2014 Director's Messages Director's Messages

In recent decades, scientists have made rapid progress both in understanding countless diseases and in generating technologies that offer unprecedented potential to advance the translation of basic science discoveries into new medical treatments. However, most diseases have little or no treatment approved by the Food and Drug Administration (FDA), and the process of developing new therapeutics is fraught with uncertainty and failure...

Developing interventions for better human health differs from developing other consumer goods in a fundamental way: Interventions to improve health generally are developed without direct input from the people they are meant to benefit. I believe this odd fact of history is responsible for much of the inefficiency and ineffectiveness of translational science...

I often talk about how NCATS’ mission and programs are different from other organizations in the research ecosystem. One of these differences is that NCATS is “disease-agnostic”: rather than focusing on a single type of condition or biological system, we look for what is common among diseases and the translational process...

Understanding the characteristics and course of diseases in people, investigating the effectiveness and safety of new treatments, and devising ways to get treatments to all the people who need them are just some of the issues addressed in the clinical phase of the translational process. Like the pre-clinical phase I discussed in previous Director’s Messages in April and June, clinical translation is inefficient and poorly understood, leading to many lost opportunities for health improvement...

I often cite the essential components of translational science — collaboration, public-private partnerships, innovative research models — as common denominators of all NCATS initiatives. One of the most exciting parts of our work is when research teams demonstrate that these elements can produce breakthroughs in translation...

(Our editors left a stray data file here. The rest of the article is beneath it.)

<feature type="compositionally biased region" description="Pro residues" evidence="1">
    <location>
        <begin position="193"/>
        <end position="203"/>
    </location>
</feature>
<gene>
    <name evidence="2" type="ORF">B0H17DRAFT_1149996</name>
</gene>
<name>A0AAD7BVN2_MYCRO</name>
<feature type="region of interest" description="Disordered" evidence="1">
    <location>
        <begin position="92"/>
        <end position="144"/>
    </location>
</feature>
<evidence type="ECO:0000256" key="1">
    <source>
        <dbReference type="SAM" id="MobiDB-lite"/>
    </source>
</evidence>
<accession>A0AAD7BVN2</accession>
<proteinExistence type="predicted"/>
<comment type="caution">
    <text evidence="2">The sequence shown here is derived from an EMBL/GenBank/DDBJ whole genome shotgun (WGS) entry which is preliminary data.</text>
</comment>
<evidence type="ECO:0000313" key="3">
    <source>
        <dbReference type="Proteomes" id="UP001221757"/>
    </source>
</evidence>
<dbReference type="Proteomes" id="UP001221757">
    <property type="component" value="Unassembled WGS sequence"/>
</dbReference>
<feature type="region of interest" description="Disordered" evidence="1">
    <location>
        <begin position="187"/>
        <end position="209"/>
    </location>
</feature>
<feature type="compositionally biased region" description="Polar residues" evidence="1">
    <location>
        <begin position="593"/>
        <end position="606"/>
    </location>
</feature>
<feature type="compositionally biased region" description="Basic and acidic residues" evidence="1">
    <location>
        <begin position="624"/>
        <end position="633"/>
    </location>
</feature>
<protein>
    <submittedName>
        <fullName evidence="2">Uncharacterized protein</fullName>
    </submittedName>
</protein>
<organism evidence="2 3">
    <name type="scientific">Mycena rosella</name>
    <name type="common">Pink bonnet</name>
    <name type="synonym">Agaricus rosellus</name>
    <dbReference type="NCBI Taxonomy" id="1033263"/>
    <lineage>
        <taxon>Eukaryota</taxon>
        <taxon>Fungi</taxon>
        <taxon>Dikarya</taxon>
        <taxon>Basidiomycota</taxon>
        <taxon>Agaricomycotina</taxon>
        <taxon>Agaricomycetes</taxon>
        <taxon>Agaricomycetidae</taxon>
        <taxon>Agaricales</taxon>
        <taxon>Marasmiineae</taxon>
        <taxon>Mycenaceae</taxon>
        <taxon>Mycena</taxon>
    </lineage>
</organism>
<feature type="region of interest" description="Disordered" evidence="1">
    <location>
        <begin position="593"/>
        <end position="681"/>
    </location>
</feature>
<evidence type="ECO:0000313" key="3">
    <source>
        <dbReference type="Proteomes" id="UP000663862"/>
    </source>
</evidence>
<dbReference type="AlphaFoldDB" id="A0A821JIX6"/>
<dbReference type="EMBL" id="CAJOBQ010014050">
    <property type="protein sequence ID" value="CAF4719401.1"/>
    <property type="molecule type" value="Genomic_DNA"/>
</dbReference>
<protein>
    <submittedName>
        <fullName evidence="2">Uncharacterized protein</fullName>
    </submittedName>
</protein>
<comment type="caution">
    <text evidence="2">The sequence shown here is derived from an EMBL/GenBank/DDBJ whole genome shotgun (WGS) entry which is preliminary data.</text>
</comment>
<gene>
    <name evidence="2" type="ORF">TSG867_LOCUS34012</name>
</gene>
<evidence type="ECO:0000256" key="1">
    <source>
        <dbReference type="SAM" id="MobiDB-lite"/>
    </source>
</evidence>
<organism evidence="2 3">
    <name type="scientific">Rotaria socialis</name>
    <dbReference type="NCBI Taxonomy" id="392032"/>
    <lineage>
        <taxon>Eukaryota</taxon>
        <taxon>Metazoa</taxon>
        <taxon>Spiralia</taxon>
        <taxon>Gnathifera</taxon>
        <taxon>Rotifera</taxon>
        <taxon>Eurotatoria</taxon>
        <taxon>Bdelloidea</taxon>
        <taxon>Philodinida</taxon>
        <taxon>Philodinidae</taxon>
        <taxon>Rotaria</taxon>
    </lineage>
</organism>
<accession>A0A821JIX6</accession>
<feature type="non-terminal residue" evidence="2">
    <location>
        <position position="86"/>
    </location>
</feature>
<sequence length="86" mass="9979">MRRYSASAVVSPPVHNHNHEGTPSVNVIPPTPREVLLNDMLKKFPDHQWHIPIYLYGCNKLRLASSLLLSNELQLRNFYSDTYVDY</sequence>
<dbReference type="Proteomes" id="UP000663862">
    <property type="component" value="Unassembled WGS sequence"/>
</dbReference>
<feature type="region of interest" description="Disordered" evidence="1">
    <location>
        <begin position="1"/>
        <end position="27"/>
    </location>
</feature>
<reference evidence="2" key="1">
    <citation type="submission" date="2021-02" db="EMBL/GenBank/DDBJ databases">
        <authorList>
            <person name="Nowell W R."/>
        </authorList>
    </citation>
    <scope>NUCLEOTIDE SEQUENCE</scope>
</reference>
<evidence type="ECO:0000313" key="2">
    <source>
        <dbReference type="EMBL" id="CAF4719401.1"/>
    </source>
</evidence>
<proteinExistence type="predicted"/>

For basic research scientists, defining the role of a particular protein in health and disease — an early translational hurdle called “target qualification” — often is easier said than done. A chemical “probe” that can increase or decrease the activity of the target protein can be invaluable for target qualification...

NCATS’ work to develop, demonstrate and disseminate innovative tools and research approaches already is enabling great strides in advancing translational science. Our achievements to date would not have been possible without the diligent work of the diverse group of individuals serving on the NCATS Advisory Council...

In order for a new drug to be approved by the FDA for use in patients, it must be shown to be effective in clinical trials. Currently, more than 80 percent of new drugs tested in clinical trials fail, preventing therapies from reaching the medicine cabinet and causing enormous loss of time and expense. To address this translational roadblock, NCATS is developing new technologies to better predict which drugs will be safe and effective in clinical trials...

For many diseases, there is no single “magic bullet” therapy. Instead, combining two or more drugs is the standard of care for diseases such as cancer, tuberculosis and HIV/AIDS. Combinations of drugs can work better than a single therapy, providing patients with a more effective treatment while also making it more difficult for diseased cells and microbes to develop resistance...

As many as 25 million people in the United States are suffering from one of more than 6,500 rare diseases. Although each rare disease affects fewer than 200,000 Americans, in total, these illnesses affect a large part of our population. With NCATS’ emphasis on identifying commonalities among diseases as a route to accelerating the translational process, we are tackling the problems of rare disorders in an integrated way...

The Human Genome Project revolutionized science, not only because it identified all 3 billion letters of the human genome sequence, but also because all data from the project were made freely available to the public — a revolutionary idea at the time. The availability of these data has enabled scientists to develop better ways of understanding, diagnosing, treating and preventing disease, and it led to the development of entirely new areas of science...